After attending my second Medicaid Enterprise Systems Conference, both as a vendor participant and a speaker, I left thinking, “We can make a difference, but we have a long way to go”. Changes in the Medicaid space are inevitable and they are happening. We heard a lot of talk about big data, cloud computing, health information exchanges, mobility services. What does all of that mean? It means BIG dollars, but does it mean BIG changes too, and how do those changes help people? So when we are implementing a new system, what should we be thinking about?
Centers for Medicare & Medicaid Services (CMS) has a goal to achieve high quality health care system along with improved care at lower costs and improved health. We should be influencing the state Medicaid agencies to continue thinking about how all of this new technology is connected to truly improve quality of care for its’ Medicaid members. I wonder how a $300 million Medicaid system make its’ people healthier. The answer is the system does not make the people healthier, but the strategies and implementation of those strategies based on the available technology can make a difference. As Medicaid influencers, we must work towards leveraging the information we can gain from the systems to be creative and intentional in driving toward the goal of improved population health. It is exciting to bring in new technology and make things faster, but if we are not really making changes to proactively influence member health, then we are spending a lot of money to an already struggling health care system.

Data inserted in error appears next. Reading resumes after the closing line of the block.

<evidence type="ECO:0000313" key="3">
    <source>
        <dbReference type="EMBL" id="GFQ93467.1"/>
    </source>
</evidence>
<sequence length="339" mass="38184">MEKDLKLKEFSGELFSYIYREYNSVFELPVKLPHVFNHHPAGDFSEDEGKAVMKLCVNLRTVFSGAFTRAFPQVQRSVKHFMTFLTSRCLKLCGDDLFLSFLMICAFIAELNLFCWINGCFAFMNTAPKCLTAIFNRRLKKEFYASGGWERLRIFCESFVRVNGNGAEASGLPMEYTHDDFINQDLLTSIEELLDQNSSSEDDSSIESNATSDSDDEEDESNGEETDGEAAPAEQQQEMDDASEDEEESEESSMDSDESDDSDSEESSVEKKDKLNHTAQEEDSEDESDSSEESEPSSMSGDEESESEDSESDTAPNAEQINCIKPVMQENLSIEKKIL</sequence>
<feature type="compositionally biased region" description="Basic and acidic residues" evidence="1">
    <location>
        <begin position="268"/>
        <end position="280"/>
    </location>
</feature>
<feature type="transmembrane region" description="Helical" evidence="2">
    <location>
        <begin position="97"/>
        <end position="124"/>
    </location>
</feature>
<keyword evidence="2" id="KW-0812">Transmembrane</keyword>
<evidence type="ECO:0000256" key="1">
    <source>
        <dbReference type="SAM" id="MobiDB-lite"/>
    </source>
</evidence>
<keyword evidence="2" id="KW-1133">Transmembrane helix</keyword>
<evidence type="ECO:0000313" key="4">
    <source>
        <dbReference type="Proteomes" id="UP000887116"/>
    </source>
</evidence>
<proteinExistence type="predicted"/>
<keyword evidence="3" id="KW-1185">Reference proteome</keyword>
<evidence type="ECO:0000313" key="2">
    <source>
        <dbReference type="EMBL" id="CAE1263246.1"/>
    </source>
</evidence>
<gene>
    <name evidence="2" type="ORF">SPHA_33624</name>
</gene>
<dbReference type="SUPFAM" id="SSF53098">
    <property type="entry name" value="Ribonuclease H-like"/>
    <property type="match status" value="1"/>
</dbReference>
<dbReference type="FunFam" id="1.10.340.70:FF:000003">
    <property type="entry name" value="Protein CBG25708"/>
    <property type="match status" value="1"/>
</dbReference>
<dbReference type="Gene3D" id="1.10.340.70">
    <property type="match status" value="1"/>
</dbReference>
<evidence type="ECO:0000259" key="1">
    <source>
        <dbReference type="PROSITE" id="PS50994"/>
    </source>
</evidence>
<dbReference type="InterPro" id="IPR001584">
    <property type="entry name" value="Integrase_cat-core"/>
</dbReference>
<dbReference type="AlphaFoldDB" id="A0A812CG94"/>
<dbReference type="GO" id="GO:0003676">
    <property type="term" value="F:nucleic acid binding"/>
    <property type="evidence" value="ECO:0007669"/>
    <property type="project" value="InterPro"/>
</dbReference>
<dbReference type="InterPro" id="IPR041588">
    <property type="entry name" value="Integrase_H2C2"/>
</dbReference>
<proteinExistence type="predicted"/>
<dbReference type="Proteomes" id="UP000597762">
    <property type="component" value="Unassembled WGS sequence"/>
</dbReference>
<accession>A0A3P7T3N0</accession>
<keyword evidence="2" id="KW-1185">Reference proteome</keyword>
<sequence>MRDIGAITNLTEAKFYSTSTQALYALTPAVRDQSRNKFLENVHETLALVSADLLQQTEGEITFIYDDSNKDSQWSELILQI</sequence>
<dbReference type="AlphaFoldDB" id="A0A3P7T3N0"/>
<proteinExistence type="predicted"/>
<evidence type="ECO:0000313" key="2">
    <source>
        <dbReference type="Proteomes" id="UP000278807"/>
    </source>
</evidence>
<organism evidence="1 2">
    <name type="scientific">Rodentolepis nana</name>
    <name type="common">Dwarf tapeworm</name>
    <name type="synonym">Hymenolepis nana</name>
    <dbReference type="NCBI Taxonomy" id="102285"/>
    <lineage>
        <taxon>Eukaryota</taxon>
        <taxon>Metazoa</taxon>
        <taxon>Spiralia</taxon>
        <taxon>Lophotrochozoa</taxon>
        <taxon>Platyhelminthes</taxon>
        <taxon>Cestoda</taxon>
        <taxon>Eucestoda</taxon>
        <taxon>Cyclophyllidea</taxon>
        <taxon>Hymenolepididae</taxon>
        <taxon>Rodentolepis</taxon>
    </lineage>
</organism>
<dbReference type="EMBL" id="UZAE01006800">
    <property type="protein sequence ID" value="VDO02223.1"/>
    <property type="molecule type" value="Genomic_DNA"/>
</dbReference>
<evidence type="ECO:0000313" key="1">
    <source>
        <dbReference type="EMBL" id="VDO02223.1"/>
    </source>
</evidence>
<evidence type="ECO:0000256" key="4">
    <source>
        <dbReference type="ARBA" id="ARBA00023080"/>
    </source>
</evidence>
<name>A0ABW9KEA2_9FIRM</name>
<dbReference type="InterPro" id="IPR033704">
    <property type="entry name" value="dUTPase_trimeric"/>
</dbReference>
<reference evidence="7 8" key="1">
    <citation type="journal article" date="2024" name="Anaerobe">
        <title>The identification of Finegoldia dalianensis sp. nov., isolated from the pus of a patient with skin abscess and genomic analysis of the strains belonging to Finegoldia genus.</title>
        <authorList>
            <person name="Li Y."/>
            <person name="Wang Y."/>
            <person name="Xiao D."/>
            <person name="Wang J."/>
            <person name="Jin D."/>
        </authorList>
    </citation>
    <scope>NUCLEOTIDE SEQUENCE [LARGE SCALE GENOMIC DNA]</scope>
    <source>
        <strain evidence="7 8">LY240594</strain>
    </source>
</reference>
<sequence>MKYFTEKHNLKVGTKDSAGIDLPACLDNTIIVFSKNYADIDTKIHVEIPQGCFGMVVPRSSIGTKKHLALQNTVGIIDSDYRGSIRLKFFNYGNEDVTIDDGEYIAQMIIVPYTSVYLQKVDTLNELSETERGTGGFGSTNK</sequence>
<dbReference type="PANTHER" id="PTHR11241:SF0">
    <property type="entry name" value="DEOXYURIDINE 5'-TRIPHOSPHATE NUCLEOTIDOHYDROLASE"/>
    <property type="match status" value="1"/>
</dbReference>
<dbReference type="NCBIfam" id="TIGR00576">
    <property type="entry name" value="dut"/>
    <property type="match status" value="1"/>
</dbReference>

As I was presenting with my state counterpart at the office, it became apparent through head nodding during our presentation that the system issues such as RFPs, contracts, implementation, policy changes, and system change orders often become the focus of the Medicaid Enterprise rather than the vision of healthcare improvement through better, faster access to health care metrics to drive health management decisions.